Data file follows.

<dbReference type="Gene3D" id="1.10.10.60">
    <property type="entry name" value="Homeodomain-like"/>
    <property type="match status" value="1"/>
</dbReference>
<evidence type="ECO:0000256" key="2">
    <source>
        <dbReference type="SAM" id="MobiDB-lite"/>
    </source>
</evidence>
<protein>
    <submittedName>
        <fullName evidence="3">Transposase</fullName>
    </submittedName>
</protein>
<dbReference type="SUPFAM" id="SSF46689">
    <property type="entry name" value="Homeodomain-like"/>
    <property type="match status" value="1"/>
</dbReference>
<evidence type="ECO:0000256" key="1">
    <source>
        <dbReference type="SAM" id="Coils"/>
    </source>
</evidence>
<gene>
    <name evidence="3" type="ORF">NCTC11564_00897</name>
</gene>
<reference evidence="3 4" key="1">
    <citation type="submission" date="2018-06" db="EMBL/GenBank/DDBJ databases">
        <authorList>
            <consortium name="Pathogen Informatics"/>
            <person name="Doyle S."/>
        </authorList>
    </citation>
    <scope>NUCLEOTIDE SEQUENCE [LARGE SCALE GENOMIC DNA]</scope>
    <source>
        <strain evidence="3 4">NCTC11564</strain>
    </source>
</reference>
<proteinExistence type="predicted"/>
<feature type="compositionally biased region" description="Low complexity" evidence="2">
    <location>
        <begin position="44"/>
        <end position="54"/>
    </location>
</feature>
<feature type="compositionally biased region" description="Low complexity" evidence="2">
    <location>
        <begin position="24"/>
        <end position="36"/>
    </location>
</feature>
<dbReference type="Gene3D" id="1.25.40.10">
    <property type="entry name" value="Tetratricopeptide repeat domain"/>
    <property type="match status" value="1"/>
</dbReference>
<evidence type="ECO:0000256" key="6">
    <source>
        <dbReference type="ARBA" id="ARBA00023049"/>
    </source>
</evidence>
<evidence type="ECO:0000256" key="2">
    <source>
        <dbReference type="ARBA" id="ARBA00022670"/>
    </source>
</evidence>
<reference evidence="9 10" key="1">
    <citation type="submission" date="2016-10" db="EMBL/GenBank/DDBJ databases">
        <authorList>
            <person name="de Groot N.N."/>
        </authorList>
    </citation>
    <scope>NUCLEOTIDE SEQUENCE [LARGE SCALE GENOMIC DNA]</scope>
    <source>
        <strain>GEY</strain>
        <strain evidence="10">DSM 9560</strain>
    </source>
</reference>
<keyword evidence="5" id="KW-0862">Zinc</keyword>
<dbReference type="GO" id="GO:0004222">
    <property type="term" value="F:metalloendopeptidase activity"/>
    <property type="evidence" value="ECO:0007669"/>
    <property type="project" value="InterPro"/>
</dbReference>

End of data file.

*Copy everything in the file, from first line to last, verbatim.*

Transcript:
<dbReference type="Gene3D" id="1.10.10.60">
    <property type="entry name" value="Homeodomain-like"/>
    <property type="match status" value="1"/>
</dbReference>
<evidence type="ECO:0000256" key="2">
    <source>
        <dbReference type="SAM" id="MobiDB-lite"/>
    </source>
</evidence>
<protein>
    <submittedName>
        <fullName evidence="3">Transposase</fullName>
    </submittedName>
</protein>
<dbReference type="SUPFAM" id="SSF46689">
    <property type="entry name" value="Homeodomain-like"/>
    <property type="match status" value="1"/>
</dbReference>
<evidence type="ECO:0000256" key="1">
    <source>
        <dbReference type="SAM" id="Coils"/>
    </source>
</evidence>
<gene>
    <name evidence="3" type="ORF">NCTC11564_00897</name>
</gene>
<reference evidence="3 4" key="1">
    <citation type="submission" date="2018-06" db="EMBL/GenBank/DDBJ databases">
        <authorList>
            <consortium name="Pathogen Informatics"/>
            <person name="Doyle S."/>
        </authorList>
    </citation>
    <scope>NUCLEOTIDE SEQUENCE [LARGE SCALE GENOMIC DNA]</scope>
    <source>
        <strain evidence="3 4">NCTC11564</strain>
    </source>
</reference>
<proteinExistence type="predicted"/>
<feature type="compositionally biased region" description="Low complexity" evidence="2">
    <location>
        <begin position="44"/>
        <end position="54"/>
    </location>
</feature>
<feature type="compositionally biased region" description="Low complexity" evidence="2">
    <location>
        <begin position="24"/>
        <end position="36"/>
    </location>
</feature>
<dbReference type="Gene3D" id="1.25.40.10">
    <property type="entry name" value="Tetratricopeptide repeat domain"/>
    <property type="match status" value="1"/>
</dbReference>
<evidence type="ECO:0000256" key="6">
    <source>
        <dbReference type="ARBA" id="ARBA00023049"/>
    </source>
</evidence>
<evidence type="ECO:0000256" key="2">
    <source>
        <dbReference type="ARBA" id="ARBA00022670"/>
    </source>
</evidence>
<reference evidence="9 10" key="1">
    <citation type="submission" date="2016-10" db="EMBL/GenBank/DDBJ databases">
        <authorList>
            <person name="de Groot N.N."/>
        </authorList>
    </citation>
    <scope>NUCLEOTIDE SEQUENCE [LARGE SCALE GENOMIC DNA]</scope>
    <source>
        <strain>GEY</strain>
        <strain evidence="10">DSM 9560</strain>
    </source>
</reference>
<keyword evidence="5" id="KW-0862">Zinc</keyword>
<dbReference type="GO" id="GO:0004222">
    <property type="term" value="F:metalloendopeptidase activity"/>
    <property type="evidence" value="ECO:0007669"/>
    <property type="project" value="InterPro"/>
</dbReference>